I almost want to talk to him though – just to boldly ask if he knows he is a sociopath, if he’s had the realization yet – if he knew it all along.

    Do sociopaths feel embarrassed ever I wonder?
    I also wonder if studies have gone on long enough to notice what happens when their older older – like 40’s, 50’s 60’s and so on….

    I’m sad I wasted so much time on such a low life.
    I wish I could name him on here right now or that there was some sight I could publicly list him on as a warning for others.

    I hope recovery doesnt take too long – I do know unfortunately though that its going to be quite hard opening to someone again out of fear they might be another. Ugh

    Thanks for all your blogs and info!

  5. Hello all and my condolences for all of your pain.

    I, too am at the angry phase and in an absolute rush to move on to the next phase because my anger draws me into the vicious cycle with this man whom I should have run from 3 years ago. I have never experienced anything like this and I’m obsessed with trying to understand it and especially how I could

    have fallen for it.

    1. Hi Cathy, know that you have to go through the 5 stages of grief, but you can come out the other side. Anger is good, it gets a lot out of your system. Try to (if you have the time) to get it out, write – and then later when you are at other stages (say depression) you can look at your inner thoughts and how you are really feeling, how much this has hurt you. Don’t blame yourself how you could have fallen for it, it not that you are stupid, just that they are better at hiding than you are at looking for their deception.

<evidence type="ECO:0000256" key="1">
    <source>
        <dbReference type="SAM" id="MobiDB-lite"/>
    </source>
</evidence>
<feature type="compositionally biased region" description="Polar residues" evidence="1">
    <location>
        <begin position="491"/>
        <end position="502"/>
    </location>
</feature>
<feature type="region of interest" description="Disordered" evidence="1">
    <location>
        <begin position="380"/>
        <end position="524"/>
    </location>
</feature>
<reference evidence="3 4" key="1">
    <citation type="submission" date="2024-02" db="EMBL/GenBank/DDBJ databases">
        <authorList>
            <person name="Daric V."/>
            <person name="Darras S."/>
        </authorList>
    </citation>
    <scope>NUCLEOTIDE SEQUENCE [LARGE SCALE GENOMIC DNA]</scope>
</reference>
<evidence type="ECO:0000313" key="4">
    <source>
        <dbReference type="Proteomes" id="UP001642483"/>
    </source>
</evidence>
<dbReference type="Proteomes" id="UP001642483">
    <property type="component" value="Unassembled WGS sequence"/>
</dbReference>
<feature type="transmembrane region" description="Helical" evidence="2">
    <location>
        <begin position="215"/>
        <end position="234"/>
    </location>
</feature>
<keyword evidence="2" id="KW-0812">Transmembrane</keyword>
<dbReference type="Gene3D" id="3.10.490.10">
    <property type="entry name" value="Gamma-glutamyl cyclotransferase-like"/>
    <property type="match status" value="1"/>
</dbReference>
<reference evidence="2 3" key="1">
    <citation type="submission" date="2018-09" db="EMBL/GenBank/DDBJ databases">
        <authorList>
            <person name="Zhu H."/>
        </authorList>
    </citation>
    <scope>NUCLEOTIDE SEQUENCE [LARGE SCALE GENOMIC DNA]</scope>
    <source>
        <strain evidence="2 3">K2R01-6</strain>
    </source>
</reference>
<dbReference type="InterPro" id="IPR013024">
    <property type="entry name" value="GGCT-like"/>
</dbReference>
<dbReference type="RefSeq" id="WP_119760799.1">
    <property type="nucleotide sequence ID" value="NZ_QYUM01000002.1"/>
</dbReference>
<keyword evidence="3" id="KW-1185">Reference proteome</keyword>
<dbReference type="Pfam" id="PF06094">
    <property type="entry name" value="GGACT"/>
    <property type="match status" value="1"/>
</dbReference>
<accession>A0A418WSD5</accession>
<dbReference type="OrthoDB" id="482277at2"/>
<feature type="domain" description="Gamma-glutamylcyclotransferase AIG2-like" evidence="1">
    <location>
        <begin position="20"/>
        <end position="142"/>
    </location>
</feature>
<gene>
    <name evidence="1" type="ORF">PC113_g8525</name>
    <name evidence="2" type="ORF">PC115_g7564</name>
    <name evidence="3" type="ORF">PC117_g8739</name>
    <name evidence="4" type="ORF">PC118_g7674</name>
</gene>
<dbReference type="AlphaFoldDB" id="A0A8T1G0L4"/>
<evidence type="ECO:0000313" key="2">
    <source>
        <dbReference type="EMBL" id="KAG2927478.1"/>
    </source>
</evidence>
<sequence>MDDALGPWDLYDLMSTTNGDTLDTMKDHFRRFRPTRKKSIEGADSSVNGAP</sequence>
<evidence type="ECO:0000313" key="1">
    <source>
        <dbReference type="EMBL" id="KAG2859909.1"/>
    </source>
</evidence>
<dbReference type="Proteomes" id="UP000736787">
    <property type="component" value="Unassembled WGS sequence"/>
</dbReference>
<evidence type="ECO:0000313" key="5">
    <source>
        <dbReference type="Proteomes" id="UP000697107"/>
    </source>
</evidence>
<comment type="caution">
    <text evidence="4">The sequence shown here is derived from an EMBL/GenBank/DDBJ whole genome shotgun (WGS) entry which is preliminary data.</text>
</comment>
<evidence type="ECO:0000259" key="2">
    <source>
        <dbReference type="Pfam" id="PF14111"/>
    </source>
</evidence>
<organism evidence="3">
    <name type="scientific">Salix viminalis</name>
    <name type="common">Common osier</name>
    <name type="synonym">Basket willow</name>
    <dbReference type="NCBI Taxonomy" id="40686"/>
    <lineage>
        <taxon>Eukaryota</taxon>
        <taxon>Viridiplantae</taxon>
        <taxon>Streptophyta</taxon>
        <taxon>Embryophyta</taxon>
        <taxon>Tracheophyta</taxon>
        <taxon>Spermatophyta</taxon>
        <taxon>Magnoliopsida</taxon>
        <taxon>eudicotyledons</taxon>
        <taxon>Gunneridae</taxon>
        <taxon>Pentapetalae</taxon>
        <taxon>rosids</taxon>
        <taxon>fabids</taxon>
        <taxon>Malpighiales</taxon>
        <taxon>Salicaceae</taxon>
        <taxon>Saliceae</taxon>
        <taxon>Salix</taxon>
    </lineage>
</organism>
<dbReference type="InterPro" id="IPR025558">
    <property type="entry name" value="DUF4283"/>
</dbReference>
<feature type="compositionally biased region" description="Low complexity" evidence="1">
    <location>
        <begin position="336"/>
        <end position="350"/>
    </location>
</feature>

1. Thank you positivagirl for your advice and words of wisdom. That was the first time I have ever posted anything online and was drawn to the other stories how similar my experience has been and the feelings that I’m left with. It has been hard to find anyone that is able to truly understand what I have been through and it comforts me to know that there are others who do.